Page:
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1851 Navy .36 loading press

Discussion in 'Blackpowder' started by George Mabry, Jan 7, 2011.

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  1. George Mabry

    George Mabry Member

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    I've been looking for a loading press for a .36 caliber Pietta Navy. All the ones I've see so far are designed for the .44s. Anybody know of manfacturer for the .36s?
     
  2. rdstrain49

    rdstrain49 Member

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    I think I saw one for 36 in the Dixie Gun Works flier.
     
  3. junkman_01

    junkman_01 member

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    Last edited: Jan 7, 2011
  4. J-Bar

    J-Bar Member

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    Why?

    It's so easy to load one, why take the cylinder out of the gun?

    I use my 1851s in cowboy action matches several times a year. I am right-handed, and hold the gun muzzle up, butt on the table (or your thigh if you are out in the field) in my left hand. Put the gun on half-cock to allow the cylinder to rotate, then drop the rammer into one of the chambers to stabilize it. Throw a powder charge from a flask into the chamber next to the rammer, seat the ball, and repeat 4 times. (leave one empty for safety). Then put a smear of lube over each ball. Cap the five loaded chambers when you are ready to shoot. I can reload an 1851 in a minute, literally, without having to take the gun apart. Capping 5 nipples with a Tedd Cash snail capper may take another 20 seconds.

    Sam Colt would have provided a loading stand or press if he thought you needed one!
     
  5. junkman_01

    junkman_01 member

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    Some of us PREFER to use a loading stand, that's why!
     
  6. Prairie Dawg

    Prairie Dawg Member

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  7. J-Bar

    J-Bar Member

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    "Some of us PREFER to use a loading stand, that's why! "


    No offense intended, Pard! Whatever helps increase your shooting pleasure, go for it.

    I just don't like carting around more stuff than I need.
     
  8. napp

    napp Member

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    I have the same one that junkman mentioned. The RAI website lists them at $59.95; but he has listings on eBay for $49.95 (Buy It Now).
     
  9. TomADC

    TomADC Member

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    These work nice up to but not including a Walker.

    [​IMG]
     
  10. junkman_01

    junkman_01 member

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    I use a loading press mainly because I have had arbors loosen over time loading 'on the gun' especially with a brass frame. I cast round balls using wheel weight alloy which is harder than pure lead and I've chamfered the chamber mouths of all my C&B revolvers, so it's no stress and no sweat to load the cylinders using a press 'off the gun'. ;)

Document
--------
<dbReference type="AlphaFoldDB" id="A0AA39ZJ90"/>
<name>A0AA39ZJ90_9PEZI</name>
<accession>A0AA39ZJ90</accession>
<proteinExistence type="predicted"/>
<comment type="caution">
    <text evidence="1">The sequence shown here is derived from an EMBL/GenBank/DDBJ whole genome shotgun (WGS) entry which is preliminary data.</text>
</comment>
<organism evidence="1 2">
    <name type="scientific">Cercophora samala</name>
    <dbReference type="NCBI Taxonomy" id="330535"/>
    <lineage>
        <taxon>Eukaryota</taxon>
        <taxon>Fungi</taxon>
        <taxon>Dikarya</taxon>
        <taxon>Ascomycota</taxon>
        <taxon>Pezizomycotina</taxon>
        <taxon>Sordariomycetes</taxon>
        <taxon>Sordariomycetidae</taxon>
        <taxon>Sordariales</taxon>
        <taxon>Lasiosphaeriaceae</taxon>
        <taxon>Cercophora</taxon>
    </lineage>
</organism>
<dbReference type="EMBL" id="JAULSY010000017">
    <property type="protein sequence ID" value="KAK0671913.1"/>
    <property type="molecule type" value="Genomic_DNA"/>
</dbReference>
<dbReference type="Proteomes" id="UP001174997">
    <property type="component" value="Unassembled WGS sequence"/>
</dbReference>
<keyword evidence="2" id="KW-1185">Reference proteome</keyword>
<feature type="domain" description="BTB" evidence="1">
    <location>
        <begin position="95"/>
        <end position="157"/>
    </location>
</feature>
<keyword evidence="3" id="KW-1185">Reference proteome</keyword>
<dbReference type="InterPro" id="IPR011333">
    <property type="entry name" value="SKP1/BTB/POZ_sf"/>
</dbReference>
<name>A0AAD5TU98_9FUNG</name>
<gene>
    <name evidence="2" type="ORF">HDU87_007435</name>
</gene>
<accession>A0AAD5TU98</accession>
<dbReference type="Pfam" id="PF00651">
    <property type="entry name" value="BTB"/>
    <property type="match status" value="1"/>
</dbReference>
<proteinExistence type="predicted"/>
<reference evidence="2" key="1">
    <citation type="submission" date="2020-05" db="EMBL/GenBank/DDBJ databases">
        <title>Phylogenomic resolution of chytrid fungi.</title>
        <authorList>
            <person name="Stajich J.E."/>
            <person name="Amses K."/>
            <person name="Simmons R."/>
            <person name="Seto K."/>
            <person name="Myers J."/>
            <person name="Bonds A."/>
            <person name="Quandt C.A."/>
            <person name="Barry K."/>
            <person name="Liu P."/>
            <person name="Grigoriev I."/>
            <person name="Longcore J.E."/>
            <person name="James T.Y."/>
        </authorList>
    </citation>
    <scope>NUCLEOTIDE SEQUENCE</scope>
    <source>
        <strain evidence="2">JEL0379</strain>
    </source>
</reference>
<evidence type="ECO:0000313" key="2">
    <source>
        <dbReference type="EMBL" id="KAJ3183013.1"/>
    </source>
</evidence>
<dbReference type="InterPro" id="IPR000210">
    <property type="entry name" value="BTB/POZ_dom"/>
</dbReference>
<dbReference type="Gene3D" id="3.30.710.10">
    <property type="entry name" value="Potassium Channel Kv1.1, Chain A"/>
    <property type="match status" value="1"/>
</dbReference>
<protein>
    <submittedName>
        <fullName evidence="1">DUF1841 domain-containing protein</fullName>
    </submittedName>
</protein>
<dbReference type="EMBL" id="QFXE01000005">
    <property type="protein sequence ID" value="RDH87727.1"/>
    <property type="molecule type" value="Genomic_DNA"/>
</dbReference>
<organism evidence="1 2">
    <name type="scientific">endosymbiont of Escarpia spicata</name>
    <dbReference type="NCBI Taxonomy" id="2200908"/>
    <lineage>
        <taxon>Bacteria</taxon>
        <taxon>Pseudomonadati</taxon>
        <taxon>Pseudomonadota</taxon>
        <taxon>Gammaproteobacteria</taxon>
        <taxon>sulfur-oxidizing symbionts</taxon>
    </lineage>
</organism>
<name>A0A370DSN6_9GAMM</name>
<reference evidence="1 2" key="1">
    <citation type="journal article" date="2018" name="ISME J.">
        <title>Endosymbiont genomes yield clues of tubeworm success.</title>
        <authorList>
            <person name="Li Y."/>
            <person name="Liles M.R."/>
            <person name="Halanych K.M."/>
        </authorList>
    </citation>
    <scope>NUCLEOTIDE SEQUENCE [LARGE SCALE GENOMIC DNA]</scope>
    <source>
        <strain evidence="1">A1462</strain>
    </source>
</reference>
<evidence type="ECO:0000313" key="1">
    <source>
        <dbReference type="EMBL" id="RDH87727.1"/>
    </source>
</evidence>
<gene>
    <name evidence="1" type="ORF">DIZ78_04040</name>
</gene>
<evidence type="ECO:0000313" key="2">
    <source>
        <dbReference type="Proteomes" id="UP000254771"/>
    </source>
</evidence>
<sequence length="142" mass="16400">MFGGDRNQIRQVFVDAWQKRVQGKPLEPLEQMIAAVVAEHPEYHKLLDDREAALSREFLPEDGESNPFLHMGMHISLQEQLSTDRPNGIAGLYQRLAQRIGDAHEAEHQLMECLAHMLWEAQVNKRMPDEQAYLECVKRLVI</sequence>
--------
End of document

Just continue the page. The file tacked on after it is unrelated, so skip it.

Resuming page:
11. rcflint

    rcflint Member

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    Dick Dastardly offers the "Tower of Power" cylinder reloading stand which has plungers for 32, 36 and 44/45 balls as well as adjuting for different diameter cylinders and base pins. (Most cylinder loading stands available do as well)

    They make the reloading of cylinders much faster, and if you have enough extra cylinders, you can preload them before going to the match and shoot the whole match without reloading cylinders. DO NOT CAP THE CYLINDERS UNTIL THEY ARE INSTALLED BACK IN THE GUN.

    http://www.biglube.com/BulletMolds.aspx?ItemID=1302742a-9e12-41e5-881f-f99340c6d9e6
     
    Last edited: Jan 8, 2011
  12. J-Bar

    J-Bar Member

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    "I use a loading press mainly because I have had arbors loosen over time loading 'on the gun' especially with a brass frame. I cast round balls using wheel weight alloy which is harder than pure lead and I've chamfered the chamber mouths of all my C&B revolvers, so it's no stress and no sweat to load the cylinders using a press 'off the gun'. "

    Thanks for the clarification. I use wheelweight home cast bullets in my cartridges, but I stick with pure lead balls for the cap and ball revolvers. You are right... a wheelweight ball may require considerable pressure to be seated properly in the chamber. If I had to do as you do, I would not load in the gun either.

    Shoot well, Pards.
     
  13. George Mabry

    George Mabry Member

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    Thanks for all the information guys.
     
  14. Noz

    Noz Member

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    J-Bar, we lose sight of the fact that most folks don't shoot as much as we do.
     
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